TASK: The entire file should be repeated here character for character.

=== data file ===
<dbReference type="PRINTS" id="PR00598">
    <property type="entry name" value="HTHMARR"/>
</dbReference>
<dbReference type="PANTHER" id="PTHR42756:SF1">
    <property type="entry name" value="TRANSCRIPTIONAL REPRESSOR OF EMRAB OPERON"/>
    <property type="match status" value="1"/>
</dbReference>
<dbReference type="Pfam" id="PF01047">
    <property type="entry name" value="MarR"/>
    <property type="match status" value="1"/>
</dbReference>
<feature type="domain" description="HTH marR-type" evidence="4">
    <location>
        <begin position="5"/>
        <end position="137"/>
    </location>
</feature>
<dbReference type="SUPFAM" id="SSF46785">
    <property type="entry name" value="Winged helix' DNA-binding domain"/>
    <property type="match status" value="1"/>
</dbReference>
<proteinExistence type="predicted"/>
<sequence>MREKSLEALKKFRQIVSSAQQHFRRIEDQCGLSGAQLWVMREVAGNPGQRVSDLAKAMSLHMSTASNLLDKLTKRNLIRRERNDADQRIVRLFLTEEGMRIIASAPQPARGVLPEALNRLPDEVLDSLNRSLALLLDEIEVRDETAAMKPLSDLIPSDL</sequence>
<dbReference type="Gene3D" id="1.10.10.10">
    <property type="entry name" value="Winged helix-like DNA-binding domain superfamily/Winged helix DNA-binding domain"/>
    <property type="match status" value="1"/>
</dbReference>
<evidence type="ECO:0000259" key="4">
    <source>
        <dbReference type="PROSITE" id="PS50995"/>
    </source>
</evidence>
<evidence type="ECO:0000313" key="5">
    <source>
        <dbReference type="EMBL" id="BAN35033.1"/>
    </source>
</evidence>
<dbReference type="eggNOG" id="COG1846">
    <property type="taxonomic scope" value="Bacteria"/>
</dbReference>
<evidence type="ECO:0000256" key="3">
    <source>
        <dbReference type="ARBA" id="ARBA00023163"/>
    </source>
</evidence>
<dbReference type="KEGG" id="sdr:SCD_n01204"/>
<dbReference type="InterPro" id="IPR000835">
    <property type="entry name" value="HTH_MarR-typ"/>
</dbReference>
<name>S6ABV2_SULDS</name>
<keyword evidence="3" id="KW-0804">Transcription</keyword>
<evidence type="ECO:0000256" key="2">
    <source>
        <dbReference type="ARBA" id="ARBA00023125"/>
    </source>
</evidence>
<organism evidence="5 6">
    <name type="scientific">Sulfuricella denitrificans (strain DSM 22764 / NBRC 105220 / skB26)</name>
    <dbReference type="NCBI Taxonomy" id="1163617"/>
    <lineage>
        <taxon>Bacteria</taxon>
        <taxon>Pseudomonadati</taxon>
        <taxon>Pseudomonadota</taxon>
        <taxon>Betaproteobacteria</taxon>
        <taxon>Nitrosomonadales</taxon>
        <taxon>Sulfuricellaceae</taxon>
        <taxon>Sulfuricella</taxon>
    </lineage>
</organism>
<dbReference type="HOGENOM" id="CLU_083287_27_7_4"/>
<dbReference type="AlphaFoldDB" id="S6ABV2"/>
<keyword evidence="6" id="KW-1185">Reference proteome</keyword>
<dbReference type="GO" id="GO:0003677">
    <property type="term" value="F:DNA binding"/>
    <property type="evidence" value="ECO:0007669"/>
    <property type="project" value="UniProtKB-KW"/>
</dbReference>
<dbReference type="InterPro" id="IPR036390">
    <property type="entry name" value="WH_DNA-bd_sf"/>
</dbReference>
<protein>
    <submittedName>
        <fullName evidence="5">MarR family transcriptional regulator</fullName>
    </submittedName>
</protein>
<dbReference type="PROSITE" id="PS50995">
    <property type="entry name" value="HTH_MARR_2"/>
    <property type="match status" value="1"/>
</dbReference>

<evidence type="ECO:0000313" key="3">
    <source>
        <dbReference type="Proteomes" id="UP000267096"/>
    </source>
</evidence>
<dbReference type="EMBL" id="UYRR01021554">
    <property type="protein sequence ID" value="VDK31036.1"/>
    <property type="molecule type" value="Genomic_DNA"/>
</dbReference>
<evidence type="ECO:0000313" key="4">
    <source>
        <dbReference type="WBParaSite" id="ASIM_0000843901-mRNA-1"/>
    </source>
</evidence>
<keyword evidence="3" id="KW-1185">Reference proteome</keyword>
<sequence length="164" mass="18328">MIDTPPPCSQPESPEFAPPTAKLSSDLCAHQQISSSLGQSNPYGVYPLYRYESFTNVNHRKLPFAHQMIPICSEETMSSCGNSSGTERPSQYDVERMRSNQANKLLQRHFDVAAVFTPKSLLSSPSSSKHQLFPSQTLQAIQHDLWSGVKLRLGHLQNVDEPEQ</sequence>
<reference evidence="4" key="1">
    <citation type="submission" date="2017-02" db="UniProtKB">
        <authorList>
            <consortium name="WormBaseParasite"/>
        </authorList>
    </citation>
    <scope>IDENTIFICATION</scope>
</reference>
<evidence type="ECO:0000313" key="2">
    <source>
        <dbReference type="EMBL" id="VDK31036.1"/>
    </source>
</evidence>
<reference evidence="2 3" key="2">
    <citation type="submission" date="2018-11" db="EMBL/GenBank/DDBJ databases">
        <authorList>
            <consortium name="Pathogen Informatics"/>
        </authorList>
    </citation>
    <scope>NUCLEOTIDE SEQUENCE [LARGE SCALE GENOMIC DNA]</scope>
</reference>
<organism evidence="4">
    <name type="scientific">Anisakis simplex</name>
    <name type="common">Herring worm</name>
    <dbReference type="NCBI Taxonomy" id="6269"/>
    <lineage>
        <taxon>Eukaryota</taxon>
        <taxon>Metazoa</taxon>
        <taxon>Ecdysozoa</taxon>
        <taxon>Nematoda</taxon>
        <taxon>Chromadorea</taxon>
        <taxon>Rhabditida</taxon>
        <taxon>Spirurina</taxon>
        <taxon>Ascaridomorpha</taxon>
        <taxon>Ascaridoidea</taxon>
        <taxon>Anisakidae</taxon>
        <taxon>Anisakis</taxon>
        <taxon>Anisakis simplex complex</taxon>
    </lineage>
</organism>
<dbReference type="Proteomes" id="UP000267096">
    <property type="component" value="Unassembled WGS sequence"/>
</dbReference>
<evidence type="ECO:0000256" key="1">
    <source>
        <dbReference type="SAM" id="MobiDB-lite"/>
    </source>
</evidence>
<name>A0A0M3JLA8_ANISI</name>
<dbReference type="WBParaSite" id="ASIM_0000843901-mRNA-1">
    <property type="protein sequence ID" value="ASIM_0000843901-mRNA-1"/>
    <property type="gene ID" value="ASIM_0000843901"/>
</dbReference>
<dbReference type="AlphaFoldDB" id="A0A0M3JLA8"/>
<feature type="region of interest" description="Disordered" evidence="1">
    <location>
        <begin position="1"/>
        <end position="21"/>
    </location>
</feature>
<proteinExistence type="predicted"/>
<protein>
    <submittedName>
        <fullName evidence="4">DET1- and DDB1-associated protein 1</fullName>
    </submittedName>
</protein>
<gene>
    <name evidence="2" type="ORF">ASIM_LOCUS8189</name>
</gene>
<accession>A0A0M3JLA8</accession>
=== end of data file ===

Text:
<dbReference type="PRINTS" id="PR00598">
    <property type="entry name" value="HTHMARR"/>
</dbReference>
<dbReference type="PANTHER" id="PTHR42756:SF1">
    <property type="entry name" value="TRANSCRIPTIONAL REPRESSOR OF EMRAB OPERON"/>
    <property type="match status" value="1"/>
</dbReference>
<dbReference type="Pfam" id="PF01047">
    <property type="entry name" value="MarR"/>
    <property type="match status" value="1"/>
</dbReference>
<feature type="domain" description="HTH marR-type" evidence="4">
    <location>
        <begin position="5"/>
        <end position="137"/>
    </location>
</feature>
<dbReference type="SUPFAM" id="SSF46785">
    <property type="entry name" value="Winged helix' DNA-binding domain"/>
    <property type="match status" value="1"/>
</dbReference>
<proteinExistence type="predicted"/>
<sequence>MREKSLEALKKFRQIVSSAQQHFRRIEDQCGLSGAQLWVMREVAGNPGQRVSDLAKAMSLHMSTASNLLDKLTKRNLIRRERNDADQRIVRLFLTEEGMRIIASAPQPARGVLPEALNRLPDEVLDSLNRSLALLLDEIEVRDETAAMKPLSDLIPSDL</sequence>
<dbReference type="Gene3D" id="1.10.10.10">
    <property type="entry name" value="Winged helix-like DNA-binding domain superfamily/Winged helix DNA-binding domain"/>
    <property type="match status" value="1"/>
</dbReference>
<evidence type="ECO:0000259" key="4">
    <source>
        <dbReference type="PROSITE" id="PS50995"/>
    </source>
</evidence>
<evidence type="ECO:0000313" key="5">
    <source>
        <dbReference type="EMBL" id="BAN35033.1"/>
    </source>
</evidence>
<dbReference type="eggNOG" id="COG1846">
    <property type="taxonomic scope" value="Bacteria"/>
</dbReference>
<evidence type="ECO:0000256" key="3">
    <source>
        <dbReference type="ARBA" id="ARBA00023163"/>
    </source>
</evidence>
<dbReference type="KEGG" id="sdr:SCD_n01204"/>
<dbReference type="InterPro" id="IPR000835">
    <property type="entry name" value="HTH_MarR-typ"/>
</dbReference>
<name>S6ABV2_SULDS</name>
<keyword evidence="3" id="KW-0804">Transcription</keyword>
<evidence type="ECO:0000256" key="2">
    <source>
        <dbReference type="ARBA" id="ARBA00023125"/>
    </source>
</evidence>
<organism evidence="5 6">
    <name type="scientific">Sulfuricella denitrificans (strain DSM 22764 / NBRC 105220 / skB26)</name>
    <dbReference type="NCBI Taxonomy" id="1163617"/>
    <lineage>
        <taxon>Bacteria</taxon>
        <taxon>Pseudomonadati</taxon>
        <taxon>Pseudomonadota</taxon>
        <taxon>Betaproteobacteria</taxon>
        <taxon>Nitrosomonadales</taxon>
        <taxon>Sulfuricellaceae</taxon>
        <taxon>Sulfuricella</taxon>
    </lineage>
</organism>
<dbReference type="HOGENOM" id="CLU_083287_27_7_4"/>
<dbReference type="AlphaFoldDB" id="S6ABV2"/>
<keyword evidence="6" id="KW-1185">Reference proteome</keyword>
<dbReference type="GO" id="GO:0003677">
    <property type="term" value="F:DNA binding"/>
    <property type="evidence" value="ECO:0007669"/>
    <property type="project" value="UniProtKB-KW"/>
</dbReference>
<dbReference type="InterPro" id="IPR036390">
    <property type="entry name" value="WH_DNA-bd_sf"/>
</dbReference>
<protein>
    <submittedName>
        <fullName evidence="5">MarR family transcriptional regulator</fullName>
    </submittedName>
</protein>
<dbReference type="PROSITE" id="PS50995">
    <property type="entry name" value="HTH_MARR_2"/>
    <property type="match status" value="1"/>
</dbReference>

<evidence type="ECO:0000313" key="3">
    <source>
        <dbReference type="Proteomes" id="UP000267096"/>
    </source>
</evidence>
<dbReference type="EMBL" id="UYRR01021554">
    <property type="protein sequence ID" value="VDK31036.1"/>
    <property type="molecule type" value="Genomic_DNA"/>
</dbReference>
<evidence type="ECO:0000313" key="4">
    <source>
        <dbReference type="WBParaSite" id="ASIM_0000843901-mRNA-1"/>
    </source>
</evidence>
<keyword evidence="3" id="KW-1185">Reference proteome</keyword>
<sequence length="164" mass="18328">MIDTPPPCSQPESPEFAPPTAKLSSDLCAHQQISSSLGQSNPYGVYPLYRYESFTNVNHRKLPFAHQMIPICSEETMSSCGNSSGTERPSQYDVERMRSNQANKLLQRHFDVAAVFTPKSLLSSPSSSKHQLFPSQTLQAIQHDLWSGVKLRLGHLQNVDEPEQ</sequence>
<reference evidence="4" key="1">
    <citation type="submission" date="2017-02" db="UniProtKB">
        <authorList>
            <consortium name="WormBaseParasite"/>
        </authorList>
    </citation>
    <scope>IDENTIFICATION</scope>
</reference>
<evidence type="ECO:0000313" key="2">
    <source>
        <dbReference type="EMBL" id="VDK31036.1"/>
    </source>
</evidence>
<reference evidence="2 3" key="2">
    <citation type="submission" date="2018-11" db="EMBL/GenBank/DDBJ databases">
        <authorList>
            <consortium name="Pathogen Informatics"/>
        </authorList>
    </citation>
    <scope>NUCLEOTIDE SEQUENCE [LARGE SCALE GENOMIC DNA]</scope>
</reference>
<organism evidence="4">
    <name type="scientific">Anisakis simplex</name>
    <name type="common">Herring worm</name>
    <dbReference type="NCBI Taxonomy" id="6269"/>
    <lineage>
        <taxon>Eukaryota</taxon>
        <taxon>Metazoa</taxon>
        <taxon>Ecdysozoa</taxon>
        <taxon>Nematoda</taxon>
        <taxon>Chromadorea</taxon>
        <taxon>Rhabditida</taxon>
        <taxon>Spirurina</taxon>
        <taxon>Ascaridomorpha</taxon>
        <taxon>Ascaridoidea</taxon>
        <taxon>Anisakidae</taxon>
        <taxon>Anisakis</taxon>
        <taxon>Anisakis simplex complex</taxon>
    </lineage>
</organism>
<dbReference type="Proteomes" id="UP000267096">
    <property type="component" value="Unassembled WGS sequence"/>
</dbReference>
<evidence type="ECO:0000256" key="1">
    <source>
        <dbReference type="SAM" id="MobiDB-lite"/>
    </source>
</evidence>
<name>A0A0M3JLA8_ANISI</name>
<dbReference type="WBParaSite" id="ASIM_0000843901-mRNA-1">
    <property type="protein sequence ID" value="ASIM_0000843901-mRNA-1"/>
    <property type="gene ID" value="ASIM_0000843901"/>
</dbReference>
<dbReference type="AlphaFoldDB" id="A0A0M3JLA8"/>
<feature type="region of interest" description="Disordered" evidence="1">
    <location>
        <begin position="1"/>
        <end position="21"/>
    </location>
</feature>
<proteinExistence type="predicted"/>
<protein>
    <submittedName>
        <fullName evidence="4">DET1- and DDB1-associated protein 1</fullName>
    </submittedName>
</protein>
<gene>
    <name evidence="2" type="ORF">ASIM_LOCUS8189</name>
</gene>
<accession>A0A0M3JLA8</accession>